One assumption we can make is that the core of a star is like a thermonuclear blast but continuous instead of instant. So if the EoC kaboom dealt 6,339 damage to Nag in a 60th of a second, then it would apply 380,340 damage per second.

Now, in Nag’s video, the highest increase of ward per second at any time was approximately 92,000 ward per second (~128,000 to ~220,000). Even if we quadruple that, there’s no way Nag’s Wardpath Sentinel could survive in the core of a star.

If we have a 4 million ward starting point, based on what LizardIRL saw, then the Sentinel would last 13.87 seconds in the core of a moderate star.

# Conclusion

So where do Last Epoch characters stand in terms of a real-life power-level? Idk probably individually stronger than the entire US forces. Definitely a planet-level threat.

Can survive the blast of a thermonuclear bomb but not standing inside a star.

Note: I will note that I only took into account the thermonuclear blast and not the radiation fallout. idk I’m tired.

9 Likes

God bless you, this is why we love you…

However, I do have a few questions, initially, is the speed of the shockwave at the point of detonation really only the speed of sound? Will read the rest later after lunch.

2 Likes

No, the speed the thermonuclear blast shockwave and the EoC shockwave both exceed the speed of sound. Like, they are both powerful enough to force something that should be limited to the speed of sound to break the sound barrier.

Hahah, this thread is absoluty majestic! Kudos to you, @queermathsgirl !

Obviously, I did not intend my comment to lead to any serious dicussion, and mostly just posted it for lulz.

But if I calculated it myself, I’d do it somewhat differently. I totally dig the way you did it though, the shockwave idea is very cool =)

Shockwaves are interesting and complicated to calculate properly, but that’s not what I had in mind.
Because even if shockwave might be the biggest devastating factor of atomic blast, even some modern tanks are capable of surviving it to some extent, so that’s not very interesting.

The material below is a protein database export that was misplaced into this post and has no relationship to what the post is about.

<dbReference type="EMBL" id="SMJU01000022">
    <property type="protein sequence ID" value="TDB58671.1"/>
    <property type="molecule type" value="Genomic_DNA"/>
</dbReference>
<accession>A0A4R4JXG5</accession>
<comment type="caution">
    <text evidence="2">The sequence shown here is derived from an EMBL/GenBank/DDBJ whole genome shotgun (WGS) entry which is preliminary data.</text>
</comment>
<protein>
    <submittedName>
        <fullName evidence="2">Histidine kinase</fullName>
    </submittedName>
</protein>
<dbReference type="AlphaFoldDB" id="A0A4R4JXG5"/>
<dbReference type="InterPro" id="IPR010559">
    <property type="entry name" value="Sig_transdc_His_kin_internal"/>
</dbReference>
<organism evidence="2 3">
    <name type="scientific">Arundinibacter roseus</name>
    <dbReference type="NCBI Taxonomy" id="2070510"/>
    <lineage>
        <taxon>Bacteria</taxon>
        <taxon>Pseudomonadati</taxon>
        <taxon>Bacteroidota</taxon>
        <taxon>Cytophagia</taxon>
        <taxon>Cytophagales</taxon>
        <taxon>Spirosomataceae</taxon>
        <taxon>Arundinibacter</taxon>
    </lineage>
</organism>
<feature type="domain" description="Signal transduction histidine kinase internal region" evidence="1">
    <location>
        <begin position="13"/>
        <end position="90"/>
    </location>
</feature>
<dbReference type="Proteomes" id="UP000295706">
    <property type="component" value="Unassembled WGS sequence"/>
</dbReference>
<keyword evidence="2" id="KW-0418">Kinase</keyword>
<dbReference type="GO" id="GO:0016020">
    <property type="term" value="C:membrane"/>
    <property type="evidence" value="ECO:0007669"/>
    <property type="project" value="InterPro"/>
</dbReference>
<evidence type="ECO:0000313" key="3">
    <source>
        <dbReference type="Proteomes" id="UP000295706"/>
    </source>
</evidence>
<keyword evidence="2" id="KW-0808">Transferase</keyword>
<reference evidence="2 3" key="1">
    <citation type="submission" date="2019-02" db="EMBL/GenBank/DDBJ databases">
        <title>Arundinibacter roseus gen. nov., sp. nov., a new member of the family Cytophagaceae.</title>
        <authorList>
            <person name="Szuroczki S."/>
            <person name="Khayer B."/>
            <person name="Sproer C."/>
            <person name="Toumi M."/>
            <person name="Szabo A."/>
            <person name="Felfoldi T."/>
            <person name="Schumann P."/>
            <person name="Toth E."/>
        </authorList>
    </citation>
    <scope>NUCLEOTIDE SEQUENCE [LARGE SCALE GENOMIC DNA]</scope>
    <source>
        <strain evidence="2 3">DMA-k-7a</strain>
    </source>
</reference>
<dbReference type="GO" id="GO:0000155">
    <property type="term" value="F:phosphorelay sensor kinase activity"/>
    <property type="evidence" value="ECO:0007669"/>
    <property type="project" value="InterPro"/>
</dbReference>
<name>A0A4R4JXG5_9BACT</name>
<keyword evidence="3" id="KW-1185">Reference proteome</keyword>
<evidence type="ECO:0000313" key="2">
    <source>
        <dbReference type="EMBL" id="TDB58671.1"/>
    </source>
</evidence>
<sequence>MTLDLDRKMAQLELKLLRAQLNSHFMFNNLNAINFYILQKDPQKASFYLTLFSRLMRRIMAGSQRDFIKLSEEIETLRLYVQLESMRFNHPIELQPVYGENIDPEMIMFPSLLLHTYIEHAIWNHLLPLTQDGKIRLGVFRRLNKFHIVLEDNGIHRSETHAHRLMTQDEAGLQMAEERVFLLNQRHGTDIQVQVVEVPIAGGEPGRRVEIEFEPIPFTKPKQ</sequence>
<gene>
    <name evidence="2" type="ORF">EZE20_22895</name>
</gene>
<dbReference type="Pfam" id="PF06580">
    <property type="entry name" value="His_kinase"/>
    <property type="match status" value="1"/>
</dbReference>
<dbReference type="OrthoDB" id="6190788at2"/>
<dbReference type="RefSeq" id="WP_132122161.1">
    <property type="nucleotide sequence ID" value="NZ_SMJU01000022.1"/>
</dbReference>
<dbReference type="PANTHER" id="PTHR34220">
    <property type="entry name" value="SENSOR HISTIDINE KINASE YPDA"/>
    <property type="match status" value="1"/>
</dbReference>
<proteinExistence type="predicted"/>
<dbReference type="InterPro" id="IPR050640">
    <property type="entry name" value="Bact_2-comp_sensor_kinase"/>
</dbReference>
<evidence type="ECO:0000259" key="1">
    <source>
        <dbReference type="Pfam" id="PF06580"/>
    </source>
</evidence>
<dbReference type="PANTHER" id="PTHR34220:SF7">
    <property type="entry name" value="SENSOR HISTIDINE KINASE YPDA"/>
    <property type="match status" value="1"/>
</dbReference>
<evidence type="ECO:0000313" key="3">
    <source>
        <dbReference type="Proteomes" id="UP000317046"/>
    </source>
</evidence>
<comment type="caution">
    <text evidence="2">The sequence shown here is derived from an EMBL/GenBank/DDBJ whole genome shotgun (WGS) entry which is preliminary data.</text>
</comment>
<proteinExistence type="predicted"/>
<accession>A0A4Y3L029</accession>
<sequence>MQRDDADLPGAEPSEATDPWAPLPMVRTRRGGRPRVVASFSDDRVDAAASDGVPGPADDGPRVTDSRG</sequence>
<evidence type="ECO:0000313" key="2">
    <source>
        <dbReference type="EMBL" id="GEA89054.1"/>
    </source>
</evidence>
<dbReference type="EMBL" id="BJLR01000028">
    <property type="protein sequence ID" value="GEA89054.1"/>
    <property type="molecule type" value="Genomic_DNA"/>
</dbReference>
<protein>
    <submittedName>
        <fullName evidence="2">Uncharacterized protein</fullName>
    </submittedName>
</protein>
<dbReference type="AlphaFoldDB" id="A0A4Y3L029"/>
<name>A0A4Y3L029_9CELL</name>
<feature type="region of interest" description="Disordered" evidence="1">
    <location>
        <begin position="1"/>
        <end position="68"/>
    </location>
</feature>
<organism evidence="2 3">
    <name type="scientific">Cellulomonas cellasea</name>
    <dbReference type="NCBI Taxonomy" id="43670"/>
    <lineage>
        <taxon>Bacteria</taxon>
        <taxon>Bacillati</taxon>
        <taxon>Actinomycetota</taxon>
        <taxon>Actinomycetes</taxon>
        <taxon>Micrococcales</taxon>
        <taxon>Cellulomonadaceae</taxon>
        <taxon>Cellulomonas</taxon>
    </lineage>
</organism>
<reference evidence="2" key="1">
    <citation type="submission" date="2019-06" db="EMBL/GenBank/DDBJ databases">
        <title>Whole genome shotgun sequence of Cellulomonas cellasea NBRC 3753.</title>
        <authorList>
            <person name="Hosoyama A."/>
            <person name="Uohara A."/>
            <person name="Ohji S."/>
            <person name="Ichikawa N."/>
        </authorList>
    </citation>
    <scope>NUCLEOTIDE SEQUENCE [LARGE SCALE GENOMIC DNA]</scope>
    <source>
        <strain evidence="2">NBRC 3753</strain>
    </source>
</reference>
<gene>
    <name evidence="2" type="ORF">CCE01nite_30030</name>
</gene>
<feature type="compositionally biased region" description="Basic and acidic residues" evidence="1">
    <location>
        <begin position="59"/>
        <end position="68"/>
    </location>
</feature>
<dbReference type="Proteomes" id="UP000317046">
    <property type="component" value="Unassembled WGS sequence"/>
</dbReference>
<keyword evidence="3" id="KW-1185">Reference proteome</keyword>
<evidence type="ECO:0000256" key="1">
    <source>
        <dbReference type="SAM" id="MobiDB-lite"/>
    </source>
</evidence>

I specifically mentioned the “ground zero of a thermonuclear blast”, because the destructive factor that dominates it is fundamentally different from the rest of the blast.

This factor is A HUGE AMOUNT of radiative energy, which is mostly transferred by highly energetic gamma-quants. The energy output is so high there, that things literally EVAPORATE (and even disintegrate) LONG LONG time before they can “feel” the shockwave.

This energy output was quantitatively measured in nuclear test and is known and can be googled.

Now how this transfers to a LE character?

I’d put it like that: I’d take a lvl 1 character with 0 armor and 0 res. I don’t remember how much hp it has, say 100, for example.

Lets roughly assume, that raising a body temperature of a human to up to, say 60C will kill them VERY fast. I can’t tell how fast, but should be matter of minutes, if not faster, I think.

Now lets assume that raising a temperature of an average human from 36.6C to 60C requires the same amout of heat energy as warming 100 liters of water from 36 to 60. I’m not sure what’s the exact heat conductivity numbers of human body, but I assume it should be similar to water, may be a bit lower (hence 100 liters).

After I’d calculated that and got my answer in Joules, I’d draw a parallel to our LE character with 100 hp.
Should be around 10 MJoules, just by flinging numbers in my head.

So that means that 1 hp of damage could be translated to 100 KJoules.
Now, if you take into account resistances and armour, you can easily calculate how much “heat energy” it would take to “burn” through 4M ward (or around 10M EHP).

I can’t check the actual numbers for the amount of energy of a thermo nuke fireball, since I’m on my phone rn. But it should be rather straightforward from here.

1 Like

Ok…this is nice and all BUT

Can you tell me the airspeed velocity of both an unladen swallow and IF it has to carry a coconut?

Now, could said swallow bring a coconut to Europe? Where it could then be split in half and possibly used to re-create the sound of a horse?

2 Likes

An African swallow or a European swallow?

You have to know these things when you are a king

2 Likes

but will he survive…

the…

Rabbit of Caerbannog…

da da daaaaaa…

1 Like

2 Likes

Sorry, questions are not allowed.

Into the chasm with you.

Wow what a great review. I did start dabbling with the energy side of things but scrapped it because it was almost midnight, so I remember the most powerful thermonuclear has an output of 33.8 x 10²⁴ Watts. Or 33.8 x 10²⁴ Joules per second.

So, like, this is more than enough energy to heat the human body from 36°C to 60°C in an instant. In fact, enough to instantly turn all the blood and water into vapour in an instant, thus the body exploding in a… ahem vapourwave…